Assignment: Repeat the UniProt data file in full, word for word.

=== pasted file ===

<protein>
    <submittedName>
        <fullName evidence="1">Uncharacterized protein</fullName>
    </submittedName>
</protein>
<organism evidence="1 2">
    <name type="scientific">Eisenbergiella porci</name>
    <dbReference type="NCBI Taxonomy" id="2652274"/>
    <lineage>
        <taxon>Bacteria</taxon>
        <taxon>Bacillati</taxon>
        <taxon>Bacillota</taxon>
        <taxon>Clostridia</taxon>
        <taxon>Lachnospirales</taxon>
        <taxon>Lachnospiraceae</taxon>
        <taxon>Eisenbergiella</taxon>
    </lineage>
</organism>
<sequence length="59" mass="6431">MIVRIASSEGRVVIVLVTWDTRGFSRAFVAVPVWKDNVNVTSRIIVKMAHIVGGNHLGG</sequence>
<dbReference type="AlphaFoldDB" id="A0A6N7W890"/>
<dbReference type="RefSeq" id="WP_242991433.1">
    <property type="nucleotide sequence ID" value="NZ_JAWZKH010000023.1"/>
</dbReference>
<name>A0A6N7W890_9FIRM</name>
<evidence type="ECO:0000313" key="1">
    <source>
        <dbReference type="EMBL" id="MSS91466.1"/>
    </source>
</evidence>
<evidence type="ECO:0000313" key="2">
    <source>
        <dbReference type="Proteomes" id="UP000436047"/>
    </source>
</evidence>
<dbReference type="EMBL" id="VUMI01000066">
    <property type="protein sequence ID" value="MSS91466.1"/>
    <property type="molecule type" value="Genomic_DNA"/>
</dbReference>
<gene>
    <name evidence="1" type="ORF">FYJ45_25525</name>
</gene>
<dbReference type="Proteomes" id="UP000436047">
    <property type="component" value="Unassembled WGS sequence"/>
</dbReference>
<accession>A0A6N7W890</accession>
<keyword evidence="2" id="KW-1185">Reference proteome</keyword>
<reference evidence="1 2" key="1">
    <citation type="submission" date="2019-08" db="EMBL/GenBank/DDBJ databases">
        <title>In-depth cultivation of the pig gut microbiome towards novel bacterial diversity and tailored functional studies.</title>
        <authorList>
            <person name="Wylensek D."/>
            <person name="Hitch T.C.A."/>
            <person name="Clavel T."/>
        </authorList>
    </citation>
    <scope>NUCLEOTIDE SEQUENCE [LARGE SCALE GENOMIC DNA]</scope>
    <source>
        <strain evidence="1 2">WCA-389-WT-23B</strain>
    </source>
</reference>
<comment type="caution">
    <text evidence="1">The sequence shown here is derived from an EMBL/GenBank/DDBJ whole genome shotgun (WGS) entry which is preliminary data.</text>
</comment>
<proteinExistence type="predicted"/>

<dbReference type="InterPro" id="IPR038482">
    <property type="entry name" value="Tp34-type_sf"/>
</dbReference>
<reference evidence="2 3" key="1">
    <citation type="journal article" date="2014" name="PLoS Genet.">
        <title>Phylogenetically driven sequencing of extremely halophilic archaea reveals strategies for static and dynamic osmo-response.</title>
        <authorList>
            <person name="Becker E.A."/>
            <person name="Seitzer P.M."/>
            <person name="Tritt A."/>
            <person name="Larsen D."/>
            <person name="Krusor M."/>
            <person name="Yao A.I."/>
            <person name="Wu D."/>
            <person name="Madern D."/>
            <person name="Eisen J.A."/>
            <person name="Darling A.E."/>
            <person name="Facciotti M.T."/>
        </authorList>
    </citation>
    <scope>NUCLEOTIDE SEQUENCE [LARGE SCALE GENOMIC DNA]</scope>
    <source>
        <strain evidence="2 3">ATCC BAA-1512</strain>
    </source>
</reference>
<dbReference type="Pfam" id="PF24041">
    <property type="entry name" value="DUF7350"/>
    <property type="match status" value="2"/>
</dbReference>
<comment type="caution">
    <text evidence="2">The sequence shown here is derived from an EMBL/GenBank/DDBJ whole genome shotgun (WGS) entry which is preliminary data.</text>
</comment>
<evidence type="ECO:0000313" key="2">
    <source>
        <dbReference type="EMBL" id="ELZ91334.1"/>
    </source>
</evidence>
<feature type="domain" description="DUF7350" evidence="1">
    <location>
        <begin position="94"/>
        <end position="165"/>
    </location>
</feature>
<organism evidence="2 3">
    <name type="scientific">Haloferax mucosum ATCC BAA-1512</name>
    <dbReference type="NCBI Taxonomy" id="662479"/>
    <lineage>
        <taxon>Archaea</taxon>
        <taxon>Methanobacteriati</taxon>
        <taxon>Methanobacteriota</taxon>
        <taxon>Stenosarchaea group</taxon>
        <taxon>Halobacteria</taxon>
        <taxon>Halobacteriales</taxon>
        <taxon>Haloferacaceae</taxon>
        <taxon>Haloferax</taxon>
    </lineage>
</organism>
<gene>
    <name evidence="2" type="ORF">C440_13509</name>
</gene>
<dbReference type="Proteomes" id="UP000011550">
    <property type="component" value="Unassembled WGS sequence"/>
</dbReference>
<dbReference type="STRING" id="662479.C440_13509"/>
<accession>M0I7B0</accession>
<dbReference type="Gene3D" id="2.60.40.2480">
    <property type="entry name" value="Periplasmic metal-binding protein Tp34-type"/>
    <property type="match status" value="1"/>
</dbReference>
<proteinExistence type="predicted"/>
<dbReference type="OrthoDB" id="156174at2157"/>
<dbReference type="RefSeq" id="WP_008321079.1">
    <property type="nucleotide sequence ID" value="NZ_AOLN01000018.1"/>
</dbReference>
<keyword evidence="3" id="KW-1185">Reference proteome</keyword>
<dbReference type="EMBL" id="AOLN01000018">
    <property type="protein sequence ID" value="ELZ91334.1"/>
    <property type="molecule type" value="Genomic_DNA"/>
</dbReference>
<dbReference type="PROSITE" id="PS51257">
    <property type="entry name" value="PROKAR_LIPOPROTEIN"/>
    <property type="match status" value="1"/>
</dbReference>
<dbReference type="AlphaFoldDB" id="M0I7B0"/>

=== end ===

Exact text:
<protein>
    <submittedName>
        <fullName evidence="1">Uncharacterized protein</fullName>
    </submittedName>
</protein>
<organism evidence="1 2">
    <name type="scientific">Eisenbergiella porci</name>
    <dbReference type="NCBI Taxonomy" id="2652274"/>
    <lineage>
        <taxon>Bacteria</taxon>
        <taxon>Bacillati</taxon>
        <taxon>Bacillota</taxon>
        <taxon>Clostridia</taxon>
        <taxon>Lachnospirales</taxon>
        <taxon>Lachnospiraceae</taxon>
        <taxon>Eisenbergiella</taxon>
    </lineage>
</organism>
<sequence length="59" mass="6431">MIVRIASSEGRVVIVLVTWDTRGFSRAFVAVPVWKDNVNVTSRIIVKMAHIVGGNHLGG</sequence>
<dbReference type="AlphaFoldDB" id="A0A6N7W890"/>
<dbReference type="RefSeq" id="WP_242991433.1">
    <property type="nucleotide sequence ID" value="NZ_JAWZKH010000023.1"/>
</dbReference>
<name>A0A6N7W890_9FIRM</name>
<evidence type="ECO:0000313" key="1">
    <source>
        <dbReference type="EMBL" id="MSS91466.1"/>
    </source>
</evidence>
<evidence type="ECO:0000313" key="2">
    <source>
        <dbReference type="Proteomes" id="UP000436047"/>
    </source>
</evidence>
<dbReference type="EMBL" id="VUMI01000066">
    <property type="protein sequence ID" value="MSS91466.1"/>
    <property type="molecule type" value="Genomic_DNA"/>
</dbReference>
<gene>
    <name evidence="1" type="ORF">FYJ45_25525</name>
</gene>
<dbReference type="Proteomes" id="UP000436047">
    <property type="component" value="Unassembled WGS sequence"/>
</dbReference>
<accession>A0A6N7W890</accession>
<keyword evidence="2" id="KW-1185">Reference proteome</keyword>
<reference evidence="1 2" key="1">
    <citation type="submission" date="2019-08" db="EMBL/GenBank/DDBJ databases">
        <title>In-depth cultivation of the pig gut microbiome towards novel bacterial diversity and tailored functional studies.</title>
        <authorList>
            <person name="Wylensek D."/>
            <person name="Hitch T.C.A."/>
            <person name="Clavel T."/>
        </authorList>
    </citation>
    <scope>NUCLEOTIDE SEQUENCE [LARGE SCALE GENOMIC DNA]</scope>
    <source>
        <strain evidence="1 2">WCA-389-WT-23B</strain>
    </source>
</reference>
<comment type="caution">
    <text evidence="1">The sequence shown here is derived from an EMBL/GenBank/DDBJ whole genome shotgun (WGS) entry which is preliminary data.</text>
</comment>
<proteinExistence type="predicted"/>

<dbReference type="InterPro" id="IPR038482">
    <property type="entry name" value="Tp34-type_sf"/>
</dbReference>
<reference evidence="2 3" key="1">
    <citation type="journal article" date="2014" name="PLoS Genet.">
        <title>Phylogenetically driven sequencing of extremely halophilic archaea reveals strategies for static and dynamic osmo-response.</title>
        <authorList>
            <person name="Becker E.A."/>
            <person name="Seitzer P.M."/>
            <person name="Tritt A."/>
            <person name="Larsen D."/>
            <person name="Krusor M."/>
            <person name="Yao A.I."/>
            <person name="Wu D."/>
            <person name="Madern D."/>
            <person name="Eisen J.A."/>
            <person name="Darling A.E."/>
            <person name="Facciotti M.T."/>
        </authorList>
    </citation>
    <scope>NUCLEOTIDE SEQUENCE [LARGE SCALE GENOMIC DNA]</scope>
    <source>
        <strain evidence="2 3">ATCC BAA-1512</strain>
    </source>
</reference>
<dbReference type="Pfam" id="PF24041">
    <property type="entry name" value="DUF7350"/>
    <property type="match status" value="2"/>
</dbReference>
<comment type="caution">
    <text evidence="2">The sequence shown here is derived from an EMBL/GenBank/DDBJ whole genome shotgun (WGS) entry which is preliminary data.</text>
</comment>
<evidence type="ECO:0000313" key="2">
    <source>
        <dbReference type="EMBL" id="ELZ91334.1"/>
    </source>
</evidence>
<feature type="domain" description="DUF7350" evidence="1">
    <location>
        <begin position="94"/>
        <end position="165"/>
    </location>
</feature>
<organism evidence="2 3">
    <name type="scientific">Haloferax mucosum ATCC BAA-1512</name>
    <dbReference type="NCBI Taxonomy" id="662479"/>
    <lineage>
        <taxon>Archaea</taxon>
        <taxon>Methanobacteriati</taxon>
        <taxon>Methanobacteriota</taxon>
        <taxon>Stenosarchaea group</taxon>
        <taxon>Halobacteria</taxon>
        <taxon>Halobacteriales</taxon>
        <taxon>Haloferacaceae</taxon>
        <taxon>Haloferax</taxon>
    </lineage>
</organism>
<gene>
    <name evidence="2" type="ORF">C440_13509</name>
</gene>
<dbReference type="Proteomes" id="UP000011550">
    <property type="component" value="Unassembled WGS sequence"/>
</dbReference>
<dbReference type="STRING" id="662479.C440_13509"/>
<accession>M0I7B0</accession>
<dbReference type="Gene3D" id="2.60.40.2480">
    <property type="entry name" value="Periplasmic metal-binding protein Tp34-type"/>
    <property type="match status" value="1"/>
</dbReference>
<proteinExistence type="predicted"/>
<dbReference type="OrthoDB" id="156174at2157"/>
<dbReference type="RefSeq" id="WP_008321079.1">
    <property type="nucleotide sequence ID" value="NZ_AOLN01000018.1"/>
</dbReference>
<keyword evidence="3" id="KW-1185">Reference proteome</keyword>
<dbReference type="EMBL" id="AOLN01000018">
    <property type="protein sequence ID" value="ELZ91334.1"/>
    <property type="molecule type" value="Genomic_DNA"/>
</dbReference>
<dbReference type="PROSITE" id="PS51257">
    <property type="entry name" value="PROKAR_LIPOPROTEIN"/>
    <property type="match status" value="1"/>
</dbReference>
<dbReference type="AlphaFoldDB" id="M0I7B0"/>